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Development and implementation of a priority setting and resource allocation evaluation tool for achieving high performance (2013)

Objective: Canadian healthcare decision makers are facing greater pressure in setting priorities and allocating resources. However, recent studies suggest that only about 50% of healthcare organizations follow a formal priority setting process, and that even fewer are evaluating their processes to achieve ongoing improvement. This research developed an evaluation tool to help organizations identify the strengths and weaknesses of their process, and performed a meta-evaluation of the tool itself to inform future refinements.Methods: A high performance framework for priority setting and resource allocation formed the foundation for this research. The framework was operationalized into an evaluation tool that took the form of a semi-structured interview. The tool was then implemented in test organization. Data from this application were analyzed using template and content analysis, and organizational strengths and weaknesses were identified. At the end of each evaluation interview, debriefs with participants were used to inform refinements for future applications of the tool.Results: The evaluation tool was successfully developed from the high performance framework, and was implemented through interviews with 27 members of the test organization. Strengths of the organization’s process included involvement of a strong leadership team and use of a proposal assessment tool. Weaknesses included lack of training, and the presence of proposals that circumvented the formal process. Refinements to the tool involved formatting of interview questions as well as the addition of a new element and a new sub-element.Conclusion: This research represents the first attempt at creating an evaluation tool using the high performance framework, and is novel in its application at a macro level within the test healthcare organization. Based on feedback from participants and the ability of the tool to capture relevant strengths and weaknesses of the organization’s process, further application is warranted. Future implementation will also serve to further refine the tool itself.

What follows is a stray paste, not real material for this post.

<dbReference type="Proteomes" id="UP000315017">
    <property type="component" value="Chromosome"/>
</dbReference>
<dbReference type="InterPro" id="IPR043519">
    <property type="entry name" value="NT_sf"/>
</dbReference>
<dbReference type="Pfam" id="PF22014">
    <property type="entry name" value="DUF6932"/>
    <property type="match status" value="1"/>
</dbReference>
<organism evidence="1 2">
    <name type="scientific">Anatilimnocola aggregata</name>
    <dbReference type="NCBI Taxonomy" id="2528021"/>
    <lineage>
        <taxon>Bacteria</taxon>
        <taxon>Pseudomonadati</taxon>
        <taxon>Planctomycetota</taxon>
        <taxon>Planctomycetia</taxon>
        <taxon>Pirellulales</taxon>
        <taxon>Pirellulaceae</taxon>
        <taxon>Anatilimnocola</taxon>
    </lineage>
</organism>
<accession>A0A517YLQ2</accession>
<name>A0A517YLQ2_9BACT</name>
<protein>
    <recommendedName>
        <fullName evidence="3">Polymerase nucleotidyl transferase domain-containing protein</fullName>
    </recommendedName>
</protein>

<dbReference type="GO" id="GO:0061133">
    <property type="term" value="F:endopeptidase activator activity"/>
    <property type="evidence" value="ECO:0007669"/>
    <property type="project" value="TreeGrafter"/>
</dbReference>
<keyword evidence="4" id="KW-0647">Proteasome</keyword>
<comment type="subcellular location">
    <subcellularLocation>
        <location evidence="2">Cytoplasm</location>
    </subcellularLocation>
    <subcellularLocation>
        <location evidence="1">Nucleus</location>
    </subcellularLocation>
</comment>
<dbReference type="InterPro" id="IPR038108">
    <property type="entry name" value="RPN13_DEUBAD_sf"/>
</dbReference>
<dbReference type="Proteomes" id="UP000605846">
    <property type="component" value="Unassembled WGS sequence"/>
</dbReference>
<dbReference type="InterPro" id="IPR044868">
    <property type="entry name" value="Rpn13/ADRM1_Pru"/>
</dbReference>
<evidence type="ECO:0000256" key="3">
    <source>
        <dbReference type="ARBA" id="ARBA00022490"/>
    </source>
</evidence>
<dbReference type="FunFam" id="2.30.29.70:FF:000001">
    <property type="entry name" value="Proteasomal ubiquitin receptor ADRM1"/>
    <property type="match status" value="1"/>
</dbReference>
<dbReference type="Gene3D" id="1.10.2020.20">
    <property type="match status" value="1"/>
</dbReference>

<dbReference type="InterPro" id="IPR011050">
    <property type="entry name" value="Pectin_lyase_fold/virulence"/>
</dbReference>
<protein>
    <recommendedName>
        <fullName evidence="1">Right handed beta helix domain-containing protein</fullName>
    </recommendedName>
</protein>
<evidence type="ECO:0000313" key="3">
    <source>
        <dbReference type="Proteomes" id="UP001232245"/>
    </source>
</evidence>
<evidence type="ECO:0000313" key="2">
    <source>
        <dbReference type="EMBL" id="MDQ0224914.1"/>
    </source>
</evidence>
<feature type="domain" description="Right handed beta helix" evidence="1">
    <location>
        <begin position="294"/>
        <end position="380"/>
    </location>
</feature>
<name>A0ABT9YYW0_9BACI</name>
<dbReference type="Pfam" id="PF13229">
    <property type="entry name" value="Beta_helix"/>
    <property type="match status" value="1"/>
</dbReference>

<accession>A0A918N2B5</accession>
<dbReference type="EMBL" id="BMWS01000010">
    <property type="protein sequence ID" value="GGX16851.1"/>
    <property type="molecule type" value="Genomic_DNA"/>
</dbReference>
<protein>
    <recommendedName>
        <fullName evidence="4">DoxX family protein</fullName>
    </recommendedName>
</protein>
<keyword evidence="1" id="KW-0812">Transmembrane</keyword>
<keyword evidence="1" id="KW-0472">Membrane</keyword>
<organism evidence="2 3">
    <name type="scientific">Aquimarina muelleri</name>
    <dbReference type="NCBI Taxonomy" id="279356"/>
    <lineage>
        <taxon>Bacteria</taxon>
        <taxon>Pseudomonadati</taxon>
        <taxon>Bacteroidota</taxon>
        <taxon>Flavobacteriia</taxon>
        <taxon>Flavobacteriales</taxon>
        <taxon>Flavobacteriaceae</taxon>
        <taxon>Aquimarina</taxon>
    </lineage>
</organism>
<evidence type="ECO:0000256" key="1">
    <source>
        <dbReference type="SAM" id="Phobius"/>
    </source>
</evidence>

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The development of a disinvestment framework to guide resource allocation decisions in health care service delivery organizations (2012)

Objective: Within publicly funded health care, there is an urgent need to reduce spending while maximizing benefits; however, processes to guide so-called disinvestment decisions are lacking. The purpose of this research is to develop a framework that will provide decision-makers with a more equitable approach to meeting budgetary constraints than current practices.Methods: Through a systematic review of the health care literature and a scoping review of the public sector and business literatures, a knowledge synthesis of disinvestment approaches was created, including analyses of current strategies and the modeling of appropriate processes. From this synthesis, a disinvestment framework has been developed. In collaboration with Chief Financial Officers from across Western Canada and an external reference group comprised of international researchers, the framework has been critiqued in keeping with current resource allocation practices. Results: Evidence from the two reviews revealed that while budgetary cutbacks are experienced across government, non-profit and the private sector, very few processes have been developed to identify and implement disinvestment options. In cases of budget re-allocation, program budgeting and marginal analysis (PBMA) was the most relevant framework described. However, PBMA fails to address stand-alone disinvestment requirements. Within the public sector and business literatures, cutback management and policy termination research offered strategies to mitigate barriers and facilitate implementation, however, details were absent. Drawing elements from the approaches identified in the reviews, and in collaboration with decision-makers and other researchers, a seven-step disinvestment framework was developed that can be incorporated into on-going priority setting practices or applied as a stand-alone activity. Conclusion: This work addresses a critical knowledge gap in how health service organizations approach disinvestment activities. The proposed framework provides detailed steps to equip health care decision makers with a clear and defined disinvestment process. Such a process will help to ensure limited funds are allocated based on evidence rather than across-the-board cuts or historical practices.